Ever tour a hobby store and look at all the available
materials while in your mind, see if any of it will
produce a fly? Will it make it easier task of an already
established pattern or perhaps the creation of something
entirely new? I tie several non-traditional flys with "different"
materials. Some of the flys come out looking very nice. Some
just never make past the first try. But one rule I do have
and that is "If does not catch fish, it's not a fly." By this
I mean, anyone can tie up some really great looking new patterns,
but if it does not produce fish then it's just a fly pattern
model. Let put this into perspective, I used to teach rocketry
to the Boy Scouts so they could earn their aerospace patch.
The major requirement was the models, no matter how great
looking they were, they had to successfully fly in order to
qualify. This applies to all my flys, no matter how great it
looks, if it does not catch fish, you will not see it in this
magazine. Fortunately living in the south, I do not have to
wait all winter before finding out if they work.
By Hillfisher, Texas
Not far from my house is a Hobby Lobby, which is a large hobby
shop. I spend a lot of time going through all their wares
looking for material which can be used in tying flys. Recently
they received some new material and as I was walking by I got
this great image in my head, bought a few packs and headed home.
For those of you who enjoy pipe smoking, there is a pipe cleaner
made of wire and stiff synthetic material for cleaning the stems.
For the hobbyist this same material, also called Chenille, comes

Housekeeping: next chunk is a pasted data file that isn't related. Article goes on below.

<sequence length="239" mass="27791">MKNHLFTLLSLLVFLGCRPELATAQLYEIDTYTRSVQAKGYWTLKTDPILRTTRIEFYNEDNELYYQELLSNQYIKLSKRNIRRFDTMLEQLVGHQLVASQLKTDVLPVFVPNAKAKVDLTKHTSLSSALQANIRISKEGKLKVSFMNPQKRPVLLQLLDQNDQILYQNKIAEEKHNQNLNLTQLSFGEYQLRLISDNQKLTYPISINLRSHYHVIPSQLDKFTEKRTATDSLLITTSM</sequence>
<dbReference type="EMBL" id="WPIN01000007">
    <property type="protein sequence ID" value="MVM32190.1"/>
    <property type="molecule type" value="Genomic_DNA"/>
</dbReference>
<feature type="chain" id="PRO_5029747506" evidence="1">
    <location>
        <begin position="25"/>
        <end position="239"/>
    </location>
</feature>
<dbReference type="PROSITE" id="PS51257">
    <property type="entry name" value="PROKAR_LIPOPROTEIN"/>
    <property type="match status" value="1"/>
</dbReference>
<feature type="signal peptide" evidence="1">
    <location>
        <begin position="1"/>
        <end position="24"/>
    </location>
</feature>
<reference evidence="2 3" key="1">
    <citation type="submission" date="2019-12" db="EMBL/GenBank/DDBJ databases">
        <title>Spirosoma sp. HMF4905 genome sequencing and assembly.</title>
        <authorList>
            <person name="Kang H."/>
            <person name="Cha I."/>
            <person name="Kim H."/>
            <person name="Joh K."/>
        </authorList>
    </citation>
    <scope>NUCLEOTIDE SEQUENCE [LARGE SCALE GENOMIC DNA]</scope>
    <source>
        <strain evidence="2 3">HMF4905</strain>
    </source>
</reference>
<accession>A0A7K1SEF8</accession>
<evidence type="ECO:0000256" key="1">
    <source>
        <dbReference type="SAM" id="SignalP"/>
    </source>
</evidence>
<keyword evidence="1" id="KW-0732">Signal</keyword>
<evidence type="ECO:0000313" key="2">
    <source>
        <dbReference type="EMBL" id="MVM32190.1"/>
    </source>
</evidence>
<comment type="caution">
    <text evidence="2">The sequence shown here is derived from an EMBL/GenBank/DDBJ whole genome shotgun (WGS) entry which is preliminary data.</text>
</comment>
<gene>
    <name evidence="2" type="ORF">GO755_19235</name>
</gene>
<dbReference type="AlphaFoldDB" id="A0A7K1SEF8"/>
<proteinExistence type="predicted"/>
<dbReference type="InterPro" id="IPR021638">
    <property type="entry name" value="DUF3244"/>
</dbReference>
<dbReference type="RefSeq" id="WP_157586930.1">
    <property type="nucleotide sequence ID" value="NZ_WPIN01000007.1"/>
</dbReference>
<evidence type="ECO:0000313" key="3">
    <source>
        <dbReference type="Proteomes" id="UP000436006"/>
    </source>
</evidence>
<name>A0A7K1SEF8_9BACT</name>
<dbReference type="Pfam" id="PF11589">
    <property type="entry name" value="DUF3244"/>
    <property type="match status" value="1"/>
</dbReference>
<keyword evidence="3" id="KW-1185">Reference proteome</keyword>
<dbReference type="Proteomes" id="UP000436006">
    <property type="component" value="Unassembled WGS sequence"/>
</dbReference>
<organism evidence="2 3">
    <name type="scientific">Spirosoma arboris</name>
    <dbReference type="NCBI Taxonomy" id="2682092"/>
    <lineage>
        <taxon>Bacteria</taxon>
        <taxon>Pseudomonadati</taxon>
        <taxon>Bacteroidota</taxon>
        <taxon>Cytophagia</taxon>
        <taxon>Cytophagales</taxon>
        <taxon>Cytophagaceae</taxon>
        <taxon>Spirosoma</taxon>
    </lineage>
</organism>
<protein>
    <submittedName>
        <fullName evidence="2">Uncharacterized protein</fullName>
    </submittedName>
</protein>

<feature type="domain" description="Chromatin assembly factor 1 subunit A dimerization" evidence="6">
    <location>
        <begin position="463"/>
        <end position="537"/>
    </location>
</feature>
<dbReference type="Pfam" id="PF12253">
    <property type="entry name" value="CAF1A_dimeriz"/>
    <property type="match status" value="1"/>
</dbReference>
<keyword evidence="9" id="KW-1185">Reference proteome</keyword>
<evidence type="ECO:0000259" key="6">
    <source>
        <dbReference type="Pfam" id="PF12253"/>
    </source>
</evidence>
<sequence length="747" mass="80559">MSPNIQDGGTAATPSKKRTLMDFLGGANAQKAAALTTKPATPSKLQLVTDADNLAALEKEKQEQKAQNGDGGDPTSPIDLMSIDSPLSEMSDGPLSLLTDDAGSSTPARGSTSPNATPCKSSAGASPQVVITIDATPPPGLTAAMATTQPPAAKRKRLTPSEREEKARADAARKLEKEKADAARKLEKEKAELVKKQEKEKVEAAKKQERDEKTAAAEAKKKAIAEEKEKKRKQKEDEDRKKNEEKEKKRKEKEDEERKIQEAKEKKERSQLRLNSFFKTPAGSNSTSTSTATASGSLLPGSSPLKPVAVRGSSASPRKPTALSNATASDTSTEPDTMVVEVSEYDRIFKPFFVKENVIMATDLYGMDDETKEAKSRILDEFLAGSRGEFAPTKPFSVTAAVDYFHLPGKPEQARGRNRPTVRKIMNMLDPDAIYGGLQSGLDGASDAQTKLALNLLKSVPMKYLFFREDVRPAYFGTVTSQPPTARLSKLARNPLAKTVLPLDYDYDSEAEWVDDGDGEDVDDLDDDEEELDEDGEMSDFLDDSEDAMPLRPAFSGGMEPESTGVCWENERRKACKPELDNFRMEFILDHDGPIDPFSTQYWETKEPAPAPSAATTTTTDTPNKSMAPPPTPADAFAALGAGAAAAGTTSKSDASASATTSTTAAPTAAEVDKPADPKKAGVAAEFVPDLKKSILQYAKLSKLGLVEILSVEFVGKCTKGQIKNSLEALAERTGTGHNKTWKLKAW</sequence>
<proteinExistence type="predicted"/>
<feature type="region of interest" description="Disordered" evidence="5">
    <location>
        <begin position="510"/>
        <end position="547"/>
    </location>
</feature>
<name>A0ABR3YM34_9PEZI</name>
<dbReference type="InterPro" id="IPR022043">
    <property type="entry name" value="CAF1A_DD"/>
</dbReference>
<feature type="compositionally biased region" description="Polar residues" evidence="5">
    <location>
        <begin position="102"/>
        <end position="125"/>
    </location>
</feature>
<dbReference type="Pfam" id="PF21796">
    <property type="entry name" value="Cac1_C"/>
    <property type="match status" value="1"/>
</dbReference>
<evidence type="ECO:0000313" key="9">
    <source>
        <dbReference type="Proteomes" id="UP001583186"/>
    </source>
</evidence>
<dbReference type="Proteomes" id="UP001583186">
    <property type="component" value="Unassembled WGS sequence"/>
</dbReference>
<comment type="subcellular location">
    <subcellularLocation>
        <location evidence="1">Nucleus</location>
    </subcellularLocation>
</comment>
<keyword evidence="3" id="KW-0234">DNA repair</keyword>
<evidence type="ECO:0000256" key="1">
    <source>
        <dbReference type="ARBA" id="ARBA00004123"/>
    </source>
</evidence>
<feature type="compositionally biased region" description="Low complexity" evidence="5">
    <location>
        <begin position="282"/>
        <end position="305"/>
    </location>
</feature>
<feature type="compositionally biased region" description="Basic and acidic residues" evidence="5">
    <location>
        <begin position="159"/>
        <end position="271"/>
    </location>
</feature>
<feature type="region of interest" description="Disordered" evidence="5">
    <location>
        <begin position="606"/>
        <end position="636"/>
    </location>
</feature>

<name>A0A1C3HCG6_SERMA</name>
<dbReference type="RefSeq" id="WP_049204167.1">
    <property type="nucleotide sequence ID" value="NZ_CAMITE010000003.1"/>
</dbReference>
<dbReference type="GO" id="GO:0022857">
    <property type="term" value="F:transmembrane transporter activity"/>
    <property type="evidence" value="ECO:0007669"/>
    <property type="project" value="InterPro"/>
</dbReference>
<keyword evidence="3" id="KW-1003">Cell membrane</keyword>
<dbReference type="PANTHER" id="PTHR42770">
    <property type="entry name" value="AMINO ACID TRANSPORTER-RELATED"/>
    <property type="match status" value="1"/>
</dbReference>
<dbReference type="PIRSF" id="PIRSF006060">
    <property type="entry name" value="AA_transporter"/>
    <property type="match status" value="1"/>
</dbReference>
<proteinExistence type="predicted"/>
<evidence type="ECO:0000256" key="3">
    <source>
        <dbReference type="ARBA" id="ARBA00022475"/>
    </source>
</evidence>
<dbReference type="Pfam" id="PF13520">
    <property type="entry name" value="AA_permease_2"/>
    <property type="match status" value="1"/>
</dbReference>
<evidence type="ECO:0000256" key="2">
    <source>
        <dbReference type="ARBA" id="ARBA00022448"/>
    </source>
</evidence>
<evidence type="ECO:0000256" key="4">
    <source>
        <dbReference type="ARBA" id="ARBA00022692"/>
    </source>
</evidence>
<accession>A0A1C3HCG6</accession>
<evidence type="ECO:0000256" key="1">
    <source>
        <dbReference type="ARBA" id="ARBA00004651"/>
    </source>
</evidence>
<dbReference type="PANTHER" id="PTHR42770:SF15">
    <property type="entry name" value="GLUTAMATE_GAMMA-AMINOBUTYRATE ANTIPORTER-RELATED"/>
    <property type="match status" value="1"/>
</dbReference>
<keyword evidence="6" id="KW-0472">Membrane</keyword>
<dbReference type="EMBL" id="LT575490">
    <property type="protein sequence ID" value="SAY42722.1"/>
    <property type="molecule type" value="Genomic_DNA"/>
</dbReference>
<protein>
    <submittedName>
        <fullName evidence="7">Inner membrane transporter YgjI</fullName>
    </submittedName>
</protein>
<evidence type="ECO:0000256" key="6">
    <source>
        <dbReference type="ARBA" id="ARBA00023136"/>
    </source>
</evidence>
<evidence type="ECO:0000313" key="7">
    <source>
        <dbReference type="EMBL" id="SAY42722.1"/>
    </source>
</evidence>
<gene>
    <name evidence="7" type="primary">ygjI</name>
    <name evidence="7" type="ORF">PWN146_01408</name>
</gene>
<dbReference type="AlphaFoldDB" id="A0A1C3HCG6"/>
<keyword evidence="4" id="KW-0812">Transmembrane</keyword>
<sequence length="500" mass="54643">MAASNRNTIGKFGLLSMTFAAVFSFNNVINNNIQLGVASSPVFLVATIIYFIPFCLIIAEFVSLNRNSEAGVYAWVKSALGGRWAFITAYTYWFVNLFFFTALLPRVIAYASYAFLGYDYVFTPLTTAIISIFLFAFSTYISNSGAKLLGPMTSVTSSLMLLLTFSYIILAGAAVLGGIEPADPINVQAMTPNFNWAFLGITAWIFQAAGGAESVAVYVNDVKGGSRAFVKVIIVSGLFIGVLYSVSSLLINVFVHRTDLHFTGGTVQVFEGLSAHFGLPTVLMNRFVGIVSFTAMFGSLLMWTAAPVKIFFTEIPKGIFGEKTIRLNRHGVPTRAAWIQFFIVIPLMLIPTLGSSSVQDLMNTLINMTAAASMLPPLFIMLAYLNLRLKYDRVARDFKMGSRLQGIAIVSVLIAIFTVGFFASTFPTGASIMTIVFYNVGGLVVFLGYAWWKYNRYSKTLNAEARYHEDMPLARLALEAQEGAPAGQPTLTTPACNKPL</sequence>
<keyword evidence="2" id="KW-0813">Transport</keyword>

in multitudes of color in the local hobby shops. Also for the
hobbyist it comes in various shapes as well. For fly tying the
odd shaped chenille produce some nice flys. What is interesting
is that it is called Chenille but this has a somewhat stiff wire
core. The wire core can actually be a bonus as it gives additional
weight to help hold the fly down in the currents of a river or creek.
Due to the stiffness of the wire, the body of the fly created with
this material should not extend beyond the bend of the hook. If
the wire does extend past the bend of the hook two things can result,
one the wire can injure the fish and two, it would not allow the
hook to get in far enough past the lips for a hook up.
These can be tied in many sizes with the ability to use large
long shank hooks down to the small shorter shanked hooks. By
trimming, adding and mixing various colors of this material,
some very effective patterns can be created. I have found
these to be effective for panfish in particular Crappie. The
larger patterns are effective for bass. I also see some potential
for saltwater patterns to emerge from this material as well.
Materials: Hillfisher Perch
Hook: MUSTAD 36620 4 - 10.
Thread: 6/0 color to match pattern.
Optional: Tail section color matching flat floss.
Body: Cut, shaped and trimmed wire
chenille. Color varies with patterns.
Tail: Marabou Hair or Krystal wing flash.
Color to match pattern chosen.
Eyes: Self-sticking Prismatic Eyes.
1. Select hook size and lay a bed of thread leaving
the bobbin just behind the eye of the hook. Select
underbody color and trim to size of hook.
2. Tie in the bottom body chenille just behind the
hook. (in this case orange)
3. Lay top body chenille (green) on top of hook and tie
in just behind the eye. Now with the "Head" tied in lift
up the rear of the top body and drop the rear of the bottom
body. Wrap the thread along the hook back towards the bend.
Bring the "rears" back to the hook and tie in.
4. Mix Marabou colors (white and green) to give tail the
correct color blend. Tie on to hook as close as possible
to chenille body. Leave enough for the end hair to flare
out and mix with body. Optional to add flat floss.
5. Add self sticking prismatic eyes, doll eyes or iridescent eyes.
This pattern can be modified in a variety of ways. Below
are just a couple of examples.